27th Apr '15 2:21:18 PM Patachou
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** The first, ''Recap/TintinTintinInTheLandOfTheSoviets'' (1929), is ripped off wholesale from a single book condemning the Communist regime and has extremely primitive art, which was never updated to his later style. Hergé only republished it during the 1970s and solely because many bootleg copies were sold during that time. Still, it was kept in its original black-and-white form, without any alterations, and in an act of CanonDiscontinuity kept out of the regular Tintin canon. ** The second, ''Recap/TintinTintinInTheCongo'' contains many old stereotypes of Africans, causing a furor in the UK when it was reprinted. There was also an unsuccessful private prosecution in Belgium to try to get the book banned as incitement to racism. Tintin's psychotic maiming of wildlife (blowing up a rhinoceros with a drilled hole and a stick of dynamite) is pretty hard to take as well. Hergé recognized this in retrospect and ''begged'' for them to be left out of print. Unlike the Soviet adventure, ''Tintin in The Congo'' was later redrawn and republished in color and with Hergé's later more polished art style. The rhinoceros was spared in the Scandinavian edition (except for the newest Swedish translation) and the English color edition. ** A third example is ''Recap/TintinTheShootingStar'', created during the Nazi occupation of Belgium; it originally featured a stereotyped Jewish-American villain, who in later versions was altered to be of an unindicated ethnicity. A very antisemitic comedy scene with two rabbis was entirely cut.
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** The first, ''Recap/TintinTintinInTheLandOfTheSoviets'' ''[[Recap/TintinTintinInTheLandOfTheSoviets Tintin In The Land Of The Soviets]]'' (1929), is ripped off wholesale from a single book condemning the Communist regime and has extremely primitive art, which was never updated to his later style. Hergé only republished it during the 1970s and solely because many bootleg copies were sold during that time. Still, it was kept in its original black-and-white form, without any alterations, and in an act of CanonDiscontinuity kept out of the regular Tintin canon. ** The second, ''Recap/TintinTintinInTheCongo'' ''[[Recap/TintinTintinInTheCongo Tintin In The Congo]]'' (1930) contains many old stereotypes of Africans, causing a furor in the UK when it was reprinted.released to the English reading public in 2005. There was also an unsuccessful private prosecution in Belgium to try to get the book banned as incitement to racism. Tintin's psychotic maiming of wildlife (blowing up a rhinoceros with a drilled hole and a stick of dynamite) is pretty hard to take as well. Hergé recognized this in retrospect and ''begged'' for them to be left out of print. Unlike the Soviet adventure, ''Tintin in The Congo'' was later redrawn and republished in color and with Hergé's later more polished art style. The rhinoceros was spared in the Scandinavian edition (except for the newest Swedish translation) and the English color edition. ** A third example is ''Recap/TintinTheShootingStar'', ''Recap/TintinTheShootingStar'' (1941), created during the Nazi occupation of Belgium; it originally featured a stereotyped Jewish-American villain, who in later versions was altered to be of an unindicated ethnicity. A very antisemitic comedy scene with two rabbis was entirely cut.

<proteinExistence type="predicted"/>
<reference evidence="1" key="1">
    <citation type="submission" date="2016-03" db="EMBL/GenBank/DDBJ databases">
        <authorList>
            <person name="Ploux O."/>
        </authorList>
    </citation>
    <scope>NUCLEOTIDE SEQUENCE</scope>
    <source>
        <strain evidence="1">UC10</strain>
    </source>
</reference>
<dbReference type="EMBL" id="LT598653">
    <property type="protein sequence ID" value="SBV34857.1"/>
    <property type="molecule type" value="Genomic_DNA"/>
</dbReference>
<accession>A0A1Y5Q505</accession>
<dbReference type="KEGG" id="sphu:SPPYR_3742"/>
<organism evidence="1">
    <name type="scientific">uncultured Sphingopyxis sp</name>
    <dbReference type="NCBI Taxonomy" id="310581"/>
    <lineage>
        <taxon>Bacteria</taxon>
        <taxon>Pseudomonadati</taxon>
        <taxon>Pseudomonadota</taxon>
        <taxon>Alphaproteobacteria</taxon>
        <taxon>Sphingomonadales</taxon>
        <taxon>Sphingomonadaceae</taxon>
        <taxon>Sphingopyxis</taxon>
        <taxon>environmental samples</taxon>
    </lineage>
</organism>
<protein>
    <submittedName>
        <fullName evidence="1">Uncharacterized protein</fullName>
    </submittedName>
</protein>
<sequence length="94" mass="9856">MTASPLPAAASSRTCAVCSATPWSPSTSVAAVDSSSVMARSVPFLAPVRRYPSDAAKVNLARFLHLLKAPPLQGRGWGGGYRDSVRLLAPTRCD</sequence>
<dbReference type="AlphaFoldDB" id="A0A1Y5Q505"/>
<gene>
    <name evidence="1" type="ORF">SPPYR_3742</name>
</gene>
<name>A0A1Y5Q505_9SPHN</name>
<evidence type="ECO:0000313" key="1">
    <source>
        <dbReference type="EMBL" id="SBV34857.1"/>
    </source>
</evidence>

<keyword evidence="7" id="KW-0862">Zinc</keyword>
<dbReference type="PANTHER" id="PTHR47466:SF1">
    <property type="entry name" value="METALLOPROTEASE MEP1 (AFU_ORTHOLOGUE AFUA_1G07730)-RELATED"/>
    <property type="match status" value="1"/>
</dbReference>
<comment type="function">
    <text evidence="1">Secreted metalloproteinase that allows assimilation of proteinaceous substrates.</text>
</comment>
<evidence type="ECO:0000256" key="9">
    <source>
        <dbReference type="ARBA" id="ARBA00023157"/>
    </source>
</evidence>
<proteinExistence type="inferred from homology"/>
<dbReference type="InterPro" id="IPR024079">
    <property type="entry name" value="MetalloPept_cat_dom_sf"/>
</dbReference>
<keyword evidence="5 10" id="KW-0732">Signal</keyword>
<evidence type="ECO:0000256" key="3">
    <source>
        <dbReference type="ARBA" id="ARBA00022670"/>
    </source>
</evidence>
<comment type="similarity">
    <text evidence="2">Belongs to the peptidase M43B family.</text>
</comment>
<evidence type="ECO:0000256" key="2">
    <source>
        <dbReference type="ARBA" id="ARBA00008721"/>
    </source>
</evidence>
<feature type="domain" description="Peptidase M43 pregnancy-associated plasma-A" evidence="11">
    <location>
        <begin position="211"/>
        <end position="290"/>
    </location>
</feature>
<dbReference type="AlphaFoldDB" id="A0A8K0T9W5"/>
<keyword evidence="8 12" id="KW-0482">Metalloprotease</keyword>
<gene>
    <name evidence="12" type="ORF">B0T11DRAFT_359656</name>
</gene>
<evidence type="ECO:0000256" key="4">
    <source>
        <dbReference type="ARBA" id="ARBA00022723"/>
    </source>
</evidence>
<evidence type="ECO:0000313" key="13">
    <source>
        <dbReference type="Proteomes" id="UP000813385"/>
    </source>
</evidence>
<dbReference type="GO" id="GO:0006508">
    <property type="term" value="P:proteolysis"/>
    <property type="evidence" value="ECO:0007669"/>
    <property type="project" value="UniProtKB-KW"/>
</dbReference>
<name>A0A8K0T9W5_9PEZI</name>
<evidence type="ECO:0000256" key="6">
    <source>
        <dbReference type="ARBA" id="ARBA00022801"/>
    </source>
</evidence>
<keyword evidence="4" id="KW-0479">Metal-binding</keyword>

* The 1930s MickeyMouse comics count as this, since many of them contain racist stereotypes, Mickey attempting suicide, and other themes contrary to the image of Mickey Mouse today. Because the comics themselves were believed to be in the public domain, Eternity Comics, an independent company not affiliated with Disney, attempted to anthologize "The Uncensored Mouse" in comic-book format in 1989 without permission from Disney, doing everything they could to prevent a lawsuit (using all-black covers, shrink-wrapping them so nobody would flip through the books, acknowledging Disney's rights in the copyright page, etc.). They were shut down anyway, because even if the ''comics'' were in the public domain (which is questionable), the characters weren't. * JhonenVasquez, author of ''JohnnyTheHomicidalManiac'', ''ComicBook/{{Squee}}'', and creator/showrunner of ''InvaderZim'' put out a single-issue "throwaway" comic called the ''Bad Art Collection'' early in his career, which was exactly [[ExactlyWhatItSaysOnTheTin what it says on the cover]]. When someone brought a copy to a signing event at a convention he responded with his usual good grace and humour; and commented, laughingly, "Oh my God, someone actually bought this thing," while signing it. According to Vasquez, the origin of the collection was him writing the cartoons back in school in order to get people to stop bugging him to draw for them. Unsurprisingly, the ''Bad Art Collection'' has been out of print for at least a decade.
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* The 1930s MickeyMouse WesternAnimation/MickeyMouse comics count as this, since many of them contain racist stereotypes, Mickey attempting suicide, and other themes contrary to the image of Mickey Mouse today. Because the comics themselves were believed to be in the public domain, Eternity Comics, an independent company not affiliated with Disney, attempted to anthologize "The Uncensored Mouse" in comic-book format in 1989 without permission from Disney, doing everything they could to prevent a lawsuit (using all-black covers, shrink-wrapping them so nobody would flip through the books, acknowledging Disney's rights in the copyright page, etc.). They were shut down anyway, because even if the ''comics'' were in the public domain (which is questionable), the characters weren't. * JhonenVasquez, Creator/JhonenVasquez, author of ''JohnnyTheHomicidalManiac'', ''ComicBook/{{Squee}}'', and creator/showrunner of ''InvaderZim'' put out a single-issue "throwaway" comic called the ''Bad Art Collection'' early in his career, which was exactly [[ExactlyWhatItSaysOnTheTin what it says on the cover]]. When someone brought a copy to a signing event at a convention he responded with his usual good grace and humour; and commented, laughingly, "Oh my God, someone actually bought this thing," while signing it. According to Vasquez, the origin of the collection was him writing the cartoons back in school in order to get people to stop bugging him to draw for them. Unsurprisingly, the ''Bad Art Collection'' has been out of print for at least a decade.